Eucharistic Holy Hour impacts many

Naples  |  On the first Friday of each month, the faithful of Naples converge on St. Peter the Apostle Parish to spend an hour with the Lord. The first Friday Eucharistic Adoration Holy Hour has a dedicated following of people who find beauty and peace during their time in the presence of the Lord.

Pope Francis explained Eucharistic Adoration in a talk to religious women by saying: “In the adoration of the Blessed Sacrament, Mary says to us: ‘Look at my Son Jesus, keep your gaze fixed on Him, listen to Him, speak with Him. He is gazing at you with love. Do not be afraid! He will teach you to follow Him and to bear witness to Him in all that you do, whether great and small, in your family life, at work, at times of celebration. He will teach you to go out of yourself and to look upon others with love, as He did. He loved you and loves you, not with words but with deeds.’”

For the faithful who attend the first Friday Eucharistic Adoration Holy Hour at St. Peter the Apostle, these words are taken to heart. “It’s absolutely wonderful,” said one devotee. “The power is sometimes overwhelming.”

The response to adoration was not always so strong. Before the more enhanced adoration, which includes music, intercessions and a procession, some months there were very few people attending. Now, each month there are several hundred people who attend, with the numbers swelling to well over 600 during the winter months, explained Ginny Nolan of St. Peter the Apostle Parish.

The Holy Hour begins as people gather in silent prayer. Near the altar, there are dozens of red candles on stands, which flicker and add a peaceful serenity to the occasion.

On Aug. 5, Father Guillermo Ochoa, the newly appointed Parochial Vicar at St. Peter the Apostle, led the Holy Hour service and remarked on how good it was to see so many people taking a break from their busy lives to spend time with the Lord. The Holy Hour service included music and prayers in Spanish, Portuguese and English to accommodate the multicultural nature of the Parish community. Immediately following the earlier first Friday service, the Haitian community holds their own.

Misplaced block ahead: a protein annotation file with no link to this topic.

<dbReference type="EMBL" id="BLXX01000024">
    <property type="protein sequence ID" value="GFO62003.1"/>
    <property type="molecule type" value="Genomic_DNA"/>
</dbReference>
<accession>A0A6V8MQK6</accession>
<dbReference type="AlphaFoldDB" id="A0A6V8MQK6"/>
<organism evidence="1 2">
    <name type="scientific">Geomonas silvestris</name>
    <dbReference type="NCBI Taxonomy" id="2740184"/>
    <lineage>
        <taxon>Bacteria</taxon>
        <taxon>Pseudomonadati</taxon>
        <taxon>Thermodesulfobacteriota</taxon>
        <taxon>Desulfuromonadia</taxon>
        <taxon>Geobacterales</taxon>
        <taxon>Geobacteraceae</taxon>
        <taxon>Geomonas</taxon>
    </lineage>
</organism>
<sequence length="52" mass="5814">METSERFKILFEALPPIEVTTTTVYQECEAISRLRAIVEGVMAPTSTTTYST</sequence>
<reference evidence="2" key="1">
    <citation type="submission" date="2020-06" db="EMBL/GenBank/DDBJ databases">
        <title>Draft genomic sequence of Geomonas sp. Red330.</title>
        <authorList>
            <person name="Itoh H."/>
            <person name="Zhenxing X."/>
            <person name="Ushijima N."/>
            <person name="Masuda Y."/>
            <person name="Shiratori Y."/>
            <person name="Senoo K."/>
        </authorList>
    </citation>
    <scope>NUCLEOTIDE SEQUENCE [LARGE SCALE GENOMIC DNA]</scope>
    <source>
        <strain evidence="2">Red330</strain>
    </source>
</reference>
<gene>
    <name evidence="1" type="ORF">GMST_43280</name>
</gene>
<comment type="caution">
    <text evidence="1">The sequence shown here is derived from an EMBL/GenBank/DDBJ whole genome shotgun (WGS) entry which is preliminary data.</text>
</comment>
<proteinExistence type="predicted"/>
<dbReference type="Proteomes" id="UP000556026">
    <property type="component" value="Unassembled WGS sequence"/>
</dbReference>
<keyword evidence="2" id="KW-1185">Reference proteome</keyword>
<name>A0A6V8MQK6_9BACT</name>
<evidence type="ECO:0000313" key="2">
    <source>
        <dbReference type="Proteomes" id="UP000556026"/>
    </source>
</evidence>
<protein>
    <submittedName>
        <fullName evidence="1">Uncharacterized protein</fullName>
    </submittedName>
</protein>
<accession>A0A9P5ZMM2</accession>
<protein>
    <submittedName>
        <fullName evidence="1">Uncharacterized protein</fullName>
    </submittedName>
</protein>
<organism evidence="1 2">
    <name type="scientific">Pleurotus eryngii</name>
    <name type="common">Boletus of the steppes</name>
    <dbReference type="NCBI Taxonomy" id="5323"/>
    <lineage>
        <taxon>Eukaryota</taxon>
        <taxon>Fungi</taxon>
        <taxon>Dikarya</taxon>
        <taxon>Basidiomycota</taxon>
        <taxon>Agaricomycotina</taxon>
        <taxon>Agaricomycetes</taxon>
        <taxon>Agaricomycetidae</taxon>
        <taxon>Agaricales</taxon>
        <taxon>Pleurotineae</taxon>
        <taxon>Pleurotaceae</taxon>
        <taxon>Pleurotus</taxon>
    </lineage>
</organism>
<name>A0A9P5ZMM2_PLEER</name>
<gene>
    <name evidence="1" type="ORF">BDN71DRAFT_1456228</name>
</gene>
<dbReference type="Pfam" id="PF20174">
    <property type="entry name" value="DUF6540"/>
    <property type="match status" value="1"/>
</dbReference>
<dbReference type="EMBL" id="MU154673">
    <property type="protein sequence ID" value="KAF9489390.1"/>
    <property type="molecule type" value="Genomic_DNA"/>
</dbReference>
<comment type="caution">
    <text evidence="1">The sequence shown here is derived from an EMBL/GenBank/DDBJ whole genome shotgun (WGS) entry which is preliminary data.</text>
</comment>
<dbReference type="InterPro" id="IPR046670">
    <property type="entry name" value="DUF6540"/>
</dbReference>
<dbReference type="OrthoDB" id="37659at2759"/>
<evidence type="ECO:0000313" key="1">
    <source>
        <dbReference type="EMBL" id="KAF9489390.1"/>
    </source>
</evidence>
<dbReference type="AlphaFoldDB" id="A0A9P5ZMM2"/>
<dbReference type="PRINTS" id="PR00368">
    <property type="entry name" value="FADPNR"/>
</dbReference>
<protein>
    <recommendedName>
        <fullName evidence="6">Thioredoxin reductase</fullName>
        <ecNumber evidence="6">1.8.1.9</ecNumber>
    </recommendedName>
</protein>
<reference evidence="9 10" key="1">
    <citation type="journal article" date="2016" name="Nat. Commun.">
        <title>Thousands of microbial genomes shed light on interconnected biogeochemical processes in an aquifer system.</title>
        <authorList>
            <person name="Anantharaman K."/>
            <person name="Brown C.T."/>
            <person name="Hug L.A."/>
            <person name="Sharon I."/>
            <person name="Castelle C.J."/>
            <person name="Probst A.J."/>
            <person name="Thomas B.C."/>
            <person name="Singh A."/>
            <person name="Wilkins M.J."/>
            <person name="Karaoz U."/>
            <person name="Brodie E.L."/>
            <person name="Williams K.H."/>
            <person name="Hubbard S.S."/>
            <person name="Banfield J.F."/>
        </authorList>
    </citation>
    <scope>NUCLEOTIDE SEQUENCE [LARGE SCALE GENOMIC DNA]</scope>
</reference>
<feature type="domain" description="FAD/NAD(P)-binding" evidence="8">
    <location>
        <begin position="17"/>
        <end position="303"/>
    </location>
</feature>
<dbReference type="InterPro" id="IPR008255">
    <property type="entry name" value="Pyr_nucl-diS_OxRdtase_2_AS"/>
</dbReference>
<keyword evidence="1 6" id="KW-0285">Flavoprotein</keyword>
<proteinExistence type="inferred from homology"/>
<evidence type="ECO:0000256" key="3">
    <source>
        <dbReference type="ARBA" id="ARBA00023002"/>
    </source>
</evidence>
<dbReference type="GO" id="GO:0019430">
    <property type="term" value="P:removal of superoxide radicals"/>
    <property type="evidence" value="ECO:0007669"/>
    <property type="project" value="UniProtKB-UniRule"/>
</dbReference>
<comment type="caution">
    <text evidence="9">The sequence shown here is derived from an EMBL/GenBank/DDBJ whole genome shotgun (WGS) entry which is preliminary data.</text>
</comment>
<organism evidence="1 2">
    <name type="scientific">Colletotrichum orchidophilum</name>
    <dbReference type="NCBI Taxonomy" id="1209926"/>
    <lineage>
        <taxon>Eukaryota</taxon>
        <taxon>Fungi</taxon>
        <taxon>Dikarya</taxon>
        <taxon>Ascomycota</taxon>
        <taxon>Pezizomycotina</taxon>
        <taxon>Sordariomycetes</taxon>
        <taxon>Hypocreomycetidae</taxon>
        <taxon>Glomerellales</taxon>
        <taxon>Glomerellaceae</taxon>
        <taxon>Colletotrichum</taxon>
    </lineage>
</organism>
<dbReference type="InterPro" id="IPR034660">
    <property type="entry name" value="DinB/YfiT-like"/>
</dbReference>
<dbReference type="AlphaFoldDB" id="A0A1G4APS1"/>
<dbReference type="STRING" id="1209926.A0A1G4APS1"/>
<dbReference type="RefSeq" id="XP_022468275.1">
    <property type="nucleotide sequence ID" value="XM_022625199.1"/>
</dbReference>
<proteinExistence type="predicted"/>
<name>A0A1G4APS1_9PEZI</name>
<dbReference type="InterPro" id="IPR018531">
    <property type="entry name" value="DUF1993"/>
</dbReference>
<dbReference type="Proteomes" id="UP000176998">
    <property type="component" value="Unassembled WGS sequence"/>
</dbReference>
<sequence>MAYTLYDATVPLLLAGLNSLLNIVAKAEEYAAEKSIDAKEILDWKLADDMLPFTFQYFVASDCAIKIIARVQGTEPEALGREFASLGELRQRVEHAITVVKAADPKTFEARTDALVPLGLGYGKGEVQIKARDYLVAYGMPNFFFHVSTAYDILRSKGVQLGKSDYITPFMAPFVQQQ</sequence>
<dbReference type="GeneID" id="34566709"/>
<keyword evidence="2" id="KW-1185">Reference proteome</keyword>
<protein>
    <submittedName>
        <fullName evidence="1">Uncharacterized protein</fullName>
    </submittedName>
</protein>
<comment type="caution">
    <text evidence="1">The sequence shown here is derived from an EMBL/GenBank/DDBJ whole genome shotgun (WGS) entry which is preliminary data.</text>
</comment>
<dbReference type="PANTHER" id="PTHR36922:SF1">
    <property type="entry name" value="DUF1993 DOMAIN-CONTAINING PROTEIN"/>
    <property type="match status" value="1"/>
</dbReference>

Father Ochoa entered the church as the hymn “O Christe Domine Jesu” (O Christ, Lord Jesus) was repeated over and over again. He then prepared the Holy Eucharist for exposition and adoration in the monstrance and the Holy Hour began.

After singing “Ubi Caritas” and “Bless the Lord, My Soul,” excerpts from Holy Scriptures were read in the three languages.

Then silence. After the period of silence there were intercessions, which were prepared in advance and the congregation was encouraged to add to them by calling out.

This was followed by a procession. Father Ochoa carried the monstrance with the Blessed Sacrament among the people, as incense rose from the censer. The procession slowly worked its way down each aisle to allow everyone present to be closer to the Lord. As this took place, the Litany of Saints was sung.

The Benediction was given as the Blessed Sacrament was raised, followed by a blessing and the Divine Praises. Then everyone was asked to say in unison: “May the heart of Jesus, in the Most Blessed Sacrament, be praised, adored and loved with most grateful affection, at every moment, in all the tabernacles of the world, even to the end of time.”

At the conclusion, Father Ochoa placed the Blessed Sacrament in the tabernacle and then the closing hymn of “Holy God, We Praise Thy Name” was sung and the service concluded.

St. John Paul II said in “Redeemer of Man” that Jesus wants the faithful to do more than go to Mass on Sunday: “Our communal worship at Mass must go together with our personal worship of Jesus in Eucharistic Adoration in order that our love may be complete.”

While not every Parish in the Diocese has a complete Holy Hour service such as St. Peter the Apostles Parish, adoration is available on different days and at different times. In addition, parishes such as St. Raphael in Lehigh Acres, St. John the Evangelist in Naples, St. Charles Borromeo in Port Charlotte, and St. Michael in Wauchula have perpetual adoration. Check your parish bulletin, or contact your parish or nearby parishes for hours. For parish contact information, please visit www.dioceseofvenice.org and follow the link at the top of the page to “Find a Parish.”

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